Suddenly a bugle sounds in the distance and a rider thunders into the arena astride a rainbow-colored pony. Could it be... Yes, its Rough Rider Obama and his unicorn pony, Hope.  As the bugle continues to sound, man and pony charge up and down a series of fake hills.  

The stirring imagery is only slightly marred by the Rough Riders death grip on the saddle horn.  As they topped the largest hills, a ring of  TOTUS' drop down.  One smashes Hope's uni-horn.  Deciding it was the last straw, a broken horned Hope tries to bucks off a suddenly tenacious Rough Rider Obama before galloping off in search of her long-lost twin, Change. 

The grand finale parade begins to file in, but the audience looks confused and begins to mumble.  Could this really be all there is to the show? They paid good money and ate stale popcorn to see these second-rate acts?  What ever happened to that bear wrestler Marijuana Johnson and  No PAC Preacher Roemer?  At least the last town got to see that Huntsman guy with his singing daughters...

Can this presidential wild west show be saved?  What will it take?  And who can they get at this late date to join the show?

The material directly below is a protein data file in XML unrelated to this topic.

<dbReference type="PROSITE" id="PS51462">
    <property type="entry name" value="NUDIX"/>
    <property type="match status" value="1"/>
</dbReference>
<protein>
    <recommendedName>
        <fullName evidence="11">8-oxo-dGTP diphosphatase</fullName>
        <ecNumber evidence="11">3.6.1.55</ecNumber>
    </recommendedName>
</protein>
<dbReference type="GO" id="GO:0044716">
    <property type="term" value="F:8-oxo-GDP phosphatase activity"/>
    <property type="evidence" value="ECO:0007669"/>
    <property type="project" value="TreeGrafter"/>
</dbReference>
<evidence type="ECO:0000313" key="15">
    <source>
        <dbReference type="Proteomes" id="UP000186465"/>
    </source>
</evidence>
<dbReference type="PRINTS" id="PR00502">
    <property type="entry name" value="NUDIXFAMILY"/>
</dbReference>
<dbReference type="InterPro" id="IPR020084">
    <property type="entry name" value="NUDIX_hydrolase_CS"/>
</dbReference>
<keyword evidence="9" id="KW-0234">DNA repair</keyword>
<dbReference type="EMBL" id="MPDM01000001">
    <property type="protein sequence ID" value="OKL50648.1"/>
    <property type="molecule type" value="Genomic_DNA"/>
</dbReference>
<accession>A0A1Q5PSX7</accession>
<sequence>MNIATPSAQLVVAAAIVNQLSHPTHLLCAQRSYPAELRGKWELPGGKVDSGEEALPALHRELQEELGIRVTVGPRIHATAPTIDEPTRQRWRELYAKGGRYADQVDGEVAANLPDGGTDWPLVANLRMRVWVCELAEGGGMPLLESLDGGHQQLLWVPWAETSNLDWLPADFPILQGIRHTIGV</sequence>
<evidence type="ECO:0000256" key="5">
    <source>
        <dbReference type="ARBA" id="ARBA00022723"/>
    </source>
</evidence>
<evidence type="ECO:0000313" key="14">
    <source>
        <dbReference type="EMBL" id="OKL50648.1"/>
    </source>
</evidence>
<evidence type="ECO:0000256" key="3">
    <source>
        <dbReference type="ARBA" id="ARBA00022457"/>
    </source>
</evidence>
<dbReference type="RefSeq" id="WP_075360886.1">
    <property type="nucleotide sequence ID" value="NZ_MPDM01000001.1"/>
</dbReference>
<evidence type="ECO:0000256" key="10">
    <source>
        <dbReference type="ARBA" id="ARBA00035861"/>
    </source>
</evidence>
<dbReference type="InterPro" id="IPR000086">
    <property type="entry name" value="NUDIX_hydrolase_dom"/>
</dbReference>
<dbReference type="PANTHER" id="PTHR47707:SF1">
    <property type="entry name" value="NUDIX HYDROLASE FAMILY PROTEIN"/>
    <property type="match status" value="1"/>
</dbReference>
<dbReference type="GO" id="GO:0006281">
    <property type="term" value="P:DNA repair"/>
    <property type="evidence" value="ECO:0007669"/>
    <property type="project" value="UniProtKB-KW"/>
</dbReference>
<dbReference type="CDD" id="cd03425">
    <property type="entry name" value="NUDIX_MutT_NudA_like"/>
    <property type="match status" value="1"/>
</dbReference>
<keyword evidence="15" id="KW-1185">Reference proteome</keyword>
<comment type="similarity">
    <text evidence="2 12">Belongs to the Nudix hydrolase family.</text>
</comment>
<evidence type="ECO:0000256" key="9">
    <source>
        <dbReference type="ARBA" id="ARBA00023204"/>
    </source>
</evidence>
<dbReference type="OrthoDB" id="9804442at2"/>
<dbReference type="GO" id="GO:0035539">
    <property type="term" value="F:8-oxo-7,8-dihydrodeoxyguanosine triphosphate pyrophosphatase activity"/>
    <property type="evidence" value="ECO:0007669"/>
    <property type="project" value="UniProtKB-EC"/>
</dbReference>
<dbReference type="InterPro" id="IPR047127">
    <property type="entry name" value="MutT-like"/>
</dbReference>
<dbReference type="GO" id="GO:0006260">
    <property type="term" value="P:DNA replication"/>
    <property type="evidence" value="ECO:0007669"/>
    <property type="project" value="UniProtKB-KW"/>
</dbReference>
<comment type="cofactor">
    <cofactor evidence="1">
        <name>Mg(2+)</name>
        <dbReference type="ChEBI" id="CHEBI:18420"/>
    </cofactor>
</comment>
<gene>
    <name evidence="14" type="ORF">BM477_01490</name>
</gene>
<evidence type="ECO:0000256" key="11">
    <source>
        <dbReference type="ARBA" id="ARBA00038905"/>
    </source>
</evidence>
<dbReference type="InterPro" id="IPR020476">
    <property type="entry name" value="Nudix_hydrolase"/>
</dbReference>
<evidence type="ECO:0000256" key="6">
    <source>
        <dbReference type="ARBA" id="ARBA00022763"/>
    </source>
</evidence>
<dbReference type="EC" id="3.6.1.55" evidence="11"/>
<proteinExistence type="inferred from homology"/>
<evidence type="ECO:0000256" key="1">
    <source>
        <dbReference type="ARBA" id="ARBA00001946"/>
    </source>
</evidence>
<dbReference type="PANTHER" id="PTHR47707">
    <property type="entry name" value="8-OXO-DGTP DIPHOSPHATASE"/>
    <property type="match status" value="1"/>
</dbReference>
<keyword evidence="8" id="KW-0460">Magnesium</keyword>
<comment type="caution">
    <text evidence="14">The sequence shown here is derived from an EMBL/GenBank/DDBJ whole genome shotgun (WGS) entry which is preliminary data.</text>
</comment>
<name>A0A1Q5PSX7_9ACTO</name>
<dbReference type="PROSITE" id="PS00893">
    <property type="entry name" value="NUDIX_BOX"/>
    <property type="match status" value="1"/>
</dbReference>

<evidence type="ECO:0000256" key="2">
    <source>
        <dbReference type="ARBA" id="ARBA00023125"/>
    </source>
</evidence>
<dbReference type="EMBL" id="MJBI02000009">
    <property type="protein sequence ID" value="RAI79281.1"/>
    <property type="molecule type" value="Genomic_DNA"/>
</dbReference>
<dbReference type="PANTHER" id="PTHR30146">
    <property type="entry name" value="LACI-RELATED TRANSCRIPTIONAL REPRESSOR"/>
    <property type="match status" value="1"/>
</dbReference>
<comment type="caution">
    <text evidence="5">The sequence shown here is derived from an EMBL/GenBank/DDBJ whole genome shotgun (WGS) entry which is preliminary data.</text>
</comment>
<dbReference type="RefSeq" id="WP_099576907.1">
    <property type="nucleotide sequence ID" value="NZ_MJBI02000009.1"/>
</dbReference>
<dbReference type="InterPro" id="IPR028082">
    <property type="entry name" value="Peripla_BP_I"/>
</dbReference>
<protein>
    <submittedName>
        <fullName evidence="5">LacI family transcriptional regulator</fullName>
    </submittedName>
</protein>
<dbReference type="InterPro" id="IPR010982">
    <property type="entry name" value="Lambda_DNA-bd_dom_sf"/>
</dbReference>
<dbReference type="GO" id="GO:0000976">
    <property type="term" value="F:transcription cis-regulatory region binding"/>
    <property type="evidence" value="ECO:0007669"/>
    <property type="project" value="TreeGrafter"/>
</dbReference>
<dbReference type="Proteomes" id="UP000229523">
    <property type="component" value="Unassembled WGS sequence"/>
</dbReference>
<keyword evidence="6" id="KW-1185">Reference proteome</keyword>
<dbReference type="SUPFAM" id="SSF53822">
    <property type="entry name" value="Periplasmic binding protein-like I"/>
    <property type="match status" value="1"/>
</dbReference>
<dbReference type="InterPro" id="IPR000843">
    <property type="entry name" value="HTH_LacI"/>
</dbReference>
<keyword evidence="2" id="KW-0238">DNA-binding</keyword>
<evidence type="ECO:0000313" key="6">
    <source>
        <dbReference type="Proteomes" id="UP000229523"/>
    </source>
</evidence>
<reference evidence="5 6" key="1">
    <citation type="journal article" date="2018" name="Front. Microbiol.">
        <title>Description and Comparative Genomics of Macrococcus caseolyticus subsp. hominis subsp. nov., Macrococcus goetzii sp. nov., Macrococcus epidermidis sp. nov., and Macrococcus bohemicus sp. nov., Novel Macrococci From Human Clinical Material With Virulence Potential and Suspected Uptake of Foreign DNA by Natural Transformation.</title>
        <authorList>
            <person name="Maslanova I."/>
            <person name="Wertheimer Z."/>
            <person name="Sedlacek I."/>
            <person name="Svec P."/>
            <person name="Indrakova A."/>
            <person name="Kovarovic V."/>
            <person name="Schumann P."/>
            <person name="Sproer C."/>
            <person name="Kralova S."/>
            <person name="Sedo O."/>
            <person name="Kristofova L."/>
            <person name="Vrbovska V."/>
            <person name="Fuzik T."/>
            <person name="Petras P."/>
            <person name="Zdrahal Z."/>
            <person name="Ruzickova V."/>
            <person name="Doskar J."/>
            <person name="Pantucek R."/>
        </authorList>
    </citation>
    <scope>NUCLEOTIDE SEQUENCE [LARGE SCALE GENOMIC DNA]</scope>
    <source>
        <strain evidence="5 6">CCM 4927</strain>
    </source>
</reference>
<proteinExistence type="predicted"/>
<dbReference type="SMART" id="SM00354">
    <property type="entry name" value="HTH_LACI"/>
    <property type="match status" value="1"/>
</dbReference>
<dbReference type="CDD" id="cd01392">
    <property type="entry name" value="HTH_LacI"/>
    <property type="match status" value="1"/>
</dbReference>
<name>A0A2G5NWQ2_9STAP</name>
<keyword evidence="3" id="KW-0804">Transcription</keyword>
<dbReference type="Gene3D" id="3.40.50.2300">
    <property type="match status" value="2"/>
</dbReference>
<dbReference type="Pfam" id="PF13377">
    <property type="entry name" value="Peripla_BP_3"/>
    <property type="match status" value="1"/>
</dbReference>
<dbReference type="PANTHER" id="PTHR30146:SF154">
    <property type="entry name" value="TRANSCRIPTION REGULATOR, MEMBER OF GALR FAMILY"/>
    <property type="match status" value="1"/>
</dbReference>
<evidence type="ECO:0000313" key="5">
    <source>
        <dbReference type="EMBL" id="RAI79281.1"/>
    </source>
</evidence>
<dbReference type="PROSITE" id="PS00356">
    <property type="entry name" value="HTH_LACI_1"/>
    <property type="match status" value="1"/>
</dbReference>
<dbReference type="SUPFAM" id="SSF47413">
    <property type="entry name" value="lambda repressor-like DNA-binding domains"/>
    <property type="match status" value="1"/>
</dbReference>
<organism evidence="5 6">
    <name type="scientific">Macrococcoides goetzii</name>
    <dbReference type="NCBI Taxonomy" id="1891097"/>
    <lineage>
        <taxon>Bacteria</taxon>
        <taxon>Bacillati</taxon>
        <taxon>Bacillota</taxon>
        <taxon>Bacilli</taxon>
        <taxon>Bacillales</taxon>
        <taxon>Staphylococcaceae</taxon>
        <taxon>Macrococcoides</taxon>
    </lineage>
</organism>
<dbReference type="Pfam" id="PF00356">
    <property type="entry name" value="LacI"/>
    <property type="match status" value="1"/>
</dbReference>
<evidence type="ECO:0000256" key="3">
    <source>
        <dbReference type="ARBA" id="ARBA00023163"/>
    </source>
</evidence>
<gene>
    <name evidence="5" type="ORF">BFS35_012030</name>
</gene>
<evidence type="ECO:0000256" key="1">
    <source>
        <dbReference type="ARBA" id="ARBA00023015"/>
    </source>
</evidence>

Stay tuned.



  1. I’ve been in and out of various “horse circles” for the past 20 years. My youngest daughter rode English and was damn good at it. At her various barns, all the trainers were women, as were at least 95% of the riders. I tried to get my son to take an interest because the odds were so good, but he scored chicks the old fashioned way. Some of the girls were a bit tomboyish, most were pretty tough emotionally and all were physically strong–the sport required it. I didn’t notice much overt feminism, but the women seemed natural and strong, and took no shit for the most part.When the daughter was older she switched to western style. Lot’s more guys ride western. I’d say the balance was about 50/50. Now she’s married and her husband is a cowboy. He rodeos. Of course there are girl barrel riders, but there are also a few girls in most events, not many, but a few. The girl rodeoers that I know are all tough as hell.I don’t think I have much gaydar, but my impression is that the vast majority of horsewomen that I knew were straight. No one really gave a damn one way or the other.My advice–don’t get between a woman and her horse.